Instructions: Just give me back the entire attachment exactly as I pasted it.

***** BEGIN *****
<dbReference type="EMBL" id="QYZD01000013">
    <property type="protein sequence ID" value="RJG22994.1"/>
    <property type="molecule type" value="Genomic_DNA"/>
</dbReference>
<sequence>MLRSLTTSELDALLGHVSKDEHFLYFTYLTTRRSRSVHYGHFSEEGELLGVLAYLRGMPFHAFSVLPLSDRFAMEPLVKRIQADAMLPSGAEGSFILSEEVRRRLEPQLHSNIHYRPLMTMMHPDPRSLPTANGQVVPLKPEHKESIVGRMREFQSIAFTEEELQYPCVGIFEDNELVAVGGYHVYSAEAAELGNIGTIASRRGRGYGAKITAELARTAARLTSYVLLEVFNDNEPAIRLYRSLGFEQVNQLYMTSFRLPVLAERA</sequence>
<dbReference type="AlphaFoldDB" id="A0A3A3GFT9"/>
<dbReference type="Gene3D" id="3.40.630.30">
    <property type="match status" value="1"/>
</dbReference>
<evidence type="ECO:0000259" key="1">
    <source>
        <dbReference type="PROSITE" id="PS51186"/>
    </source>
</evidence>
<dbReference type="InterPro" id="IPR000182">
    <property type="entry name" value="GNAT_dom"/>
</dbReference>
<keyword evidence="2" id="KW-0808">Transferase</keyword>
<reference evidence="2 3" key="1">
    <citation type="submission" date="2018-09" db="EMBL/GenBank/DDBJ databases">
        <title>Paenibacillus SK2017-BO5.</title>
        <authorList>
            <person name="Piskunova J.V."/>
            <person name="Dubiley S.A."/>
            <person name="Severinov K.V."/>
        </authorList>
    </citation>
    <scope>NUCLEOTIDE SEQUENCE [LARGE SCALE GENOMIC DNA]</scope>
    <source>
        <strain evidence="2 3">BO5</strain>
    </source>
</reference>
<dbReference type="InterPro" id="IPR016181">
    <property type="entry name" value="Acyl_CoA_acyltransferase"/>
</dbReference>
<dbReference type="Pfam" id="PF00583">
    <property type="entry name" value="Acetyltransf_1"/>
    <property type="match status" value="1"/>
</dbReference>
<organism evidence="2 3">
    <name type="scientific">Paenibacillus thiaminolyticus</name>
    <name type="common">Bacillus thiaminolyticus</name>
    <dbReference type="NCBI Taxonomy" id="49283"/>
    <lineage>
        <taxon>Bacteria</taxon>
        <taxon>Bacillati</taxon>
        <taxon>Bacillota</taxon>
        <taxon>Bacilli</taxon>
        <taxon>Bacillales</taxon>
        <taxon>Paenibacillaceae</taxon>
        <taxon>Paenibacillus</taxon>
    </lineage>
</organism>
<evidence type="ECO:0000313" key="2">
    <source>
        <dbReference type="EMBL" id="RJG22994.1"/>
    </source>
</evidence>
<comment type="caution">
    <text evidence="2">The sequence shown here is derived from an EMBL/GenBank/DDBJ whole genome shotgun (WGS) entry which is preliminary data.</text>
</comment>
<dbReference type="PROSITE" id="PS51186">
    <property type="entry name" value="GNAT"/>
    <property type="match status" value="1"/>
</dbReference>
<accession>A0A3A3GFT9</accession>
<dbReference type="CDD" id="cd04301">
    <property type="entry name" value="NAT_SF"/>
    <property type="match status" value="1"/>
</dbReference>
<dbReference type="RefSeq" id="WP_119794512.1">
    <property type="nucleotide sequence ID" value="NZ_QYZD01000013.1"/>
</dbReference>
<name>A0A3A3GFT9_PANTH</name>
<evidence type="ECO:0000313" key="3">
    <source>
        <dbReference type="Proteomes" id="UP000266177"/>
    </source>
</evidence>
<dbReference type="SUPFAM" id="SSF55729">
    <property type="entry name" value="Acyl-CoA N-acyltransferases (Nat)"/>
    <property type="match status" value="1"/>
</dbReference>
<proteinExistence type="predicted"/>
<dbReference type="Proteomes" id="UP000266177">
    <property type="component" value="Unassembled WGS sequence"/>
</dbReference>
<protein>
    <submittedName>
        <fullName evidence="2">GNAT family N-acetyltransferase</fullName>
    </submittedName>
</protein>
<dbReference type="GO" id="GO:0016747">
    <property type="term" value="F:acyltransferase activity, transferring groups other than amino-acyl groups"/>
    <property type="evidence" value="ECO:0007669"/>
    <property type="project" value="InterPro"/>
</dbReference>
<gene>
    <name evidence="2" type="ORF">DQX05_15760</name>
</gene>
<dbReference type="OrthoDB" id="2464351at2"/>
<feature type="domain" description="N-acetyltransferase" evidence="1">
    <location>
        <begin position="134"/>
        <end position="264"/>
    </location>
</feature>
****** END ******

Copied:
<dbReference type="EMBL" id="QYZD01000013">
    <property type="protein sequence ID" value="RJG22994.1"/>
    <property type="molecule type" value="Genomic_DNA"/>
</dbReference>
<sequence>MLRSLTTSELDALLGHVSKDEHFLYFTYLTTRRSRSVHYGHFSEEGELLGVLAYLRGMPFHAFSVLPLSDRFAMEPLVKRIQADAMLPSGAEGSFILSEEVRRRLEPQLHSNIHYRPLMTMMHPDPRSLPTANGQVVPLKPEHKESIVGRMREFQSIAFTEEELQYPCVGIFEDNELVAVGGYHVYSAEAAELGNIGTIASRRGRGYGAKITAELARTAARLTSYVLLEVFNDNEPAIRLYRSLGFEQVNQLYMTSFRLPVLAERA</sequence>
<dbReference type="AlphaFoldDB" id="A0A3A3GFT9"/>
<dbReference type="Gene3D" id="3.40.630.30">
    <property type="match status" value="1"/>
</dbReference>
<evidence type="ECO:0000259" key="1">
    <source>
        <dbReference type="PROSITE" id="PS51186"/>
    </source>
</evidence>
<dbReference type="InterPro" id="IPR000182">
    <property type="entry name" value="GNAT_dom"/>
</dbReference>
<keyword evidence="2" id="KW-0808">Transferase</keyword>
<reference evidence="2 3" key="1">
    <citation type="submission" date="2018-09" db="EMBL/GenBank/DDBJ databases">
        <title>Paenibacillus SK2017-BO5.</title>
        <authorList>
            <person name="Piskunova J.V."/>
            <person name="Dubiley S.A."/>
            <person name="Severinov K.V."/>
        </authorList>
    </citation>
    <scope>NUCLEOTIDE SEQUENCE [LARGE SCALE GENOMIC DNA]</scope>
    <source>
        <strain evidence="2 3">BO5</strain>
    </source>
</reference>
<dbReference type="InterPro" id="IPR016181">
    <property type="entry name" value="Acyl_CoA_acyltransferase"/>
</dbReference>
<dbReference type="Pfam" id="PF00583">
    <property type="entry name" value="Acetyltransf_1"/>
    <property type="match status" value="1"/>
</dbReference>
<organism evidence="2 3">
    <name type="scientific">Paenibacillus thiaminolyticus</name>
    <name type="common">Bacillus thiaminolyticus</name>
    <dbReference type="NCBI Taxonomy" id="49283"/>
    <lineage>
        <taxon>Bacteria</taxon>
        <taxon>Bacillati</taxon>
        <taxon>Bacillota</taxon>
        <taxon>Bacilli</taxon>
        <taxon>Bacillales</taxon>
        <taxon>Paenibacillaceae</taxon>
        <taxon>Paenibacillus</taxon>
    </lineage>
</organism>
<evidence type="ECO:0000313" key="2">
    <source>
        <dbReference type="EMBL" id="RJG22994.1"/>
    </source>
</evidence>
<comment type="caution">
    <text evidence="2">The sequence shown here is derived from an EMBL/GenBank/DDBJ whole genome shotgun (WGS) entry which is preliminary data.</text>
</comment>
<dbReference type="PROSITE" id="PS51186">
    <property type="entry name" value="GNAT"/>
    <property type="match status" value="1"/>
</dbReference>
<accession>A0A3A3GFT9</accession>
<dbReference type="CDD" id="cd04301">
    <property type="entry name" value="NAT_SF"/>
    <property type="match status" value="1"/>
</dbReference>
<dbReference type="RefSeq" id="WP_119794512.1">
    <property type="nucleotide sequence ID" value="NZ_QYZD01000013.1"/>
</dbReference>
<name>A0A3A3GFT9_PANTH</name>
<evidence type="ECO:0000313" key="3">
    <source>
        <dbReference type="Proteomes" id="UP000266177"/>
    </source>
</evidence>
<dbReference type="SUPFAM" id="SSF55729">
    <property type="entry name" value="Acyl-CoA N-acyltransferases (Nat)"/>
    <property type="match status" value="1"/>
</dbReference>
<proteinExistence type="predicted"/>
<dbReference type="Proteomes" id="UP000266177">
    <property type="component" value="Unassembled WGS sequence"/>
</dbReference>
<protein>
    <submittedName>
        <fullName evidence="2">GNAT family N-acetyltransferase</fullName>
    </submittedName>
</protein>
<dbReference type="GO" id="GO:0016747">
    <property type="term" value="F:acyltransferase activity, transferring groups other than amino-acyl groups"/>
    <property type="evidence" value="ECO:0007669"/>
    <property type="project" value="InterPro"/>
</dbReference>
<gene>
    <name evidence="2" type="ORF">DQX05_15760</name>
</gene>
<dbReference type="OrthoDB" id="2464351at2"/>
<feature type="domain" description="N-acetyltransferase" evidence="1">
    <location>
        <begin position="134"/>
        <end position="264"/>
    </location>
</feature>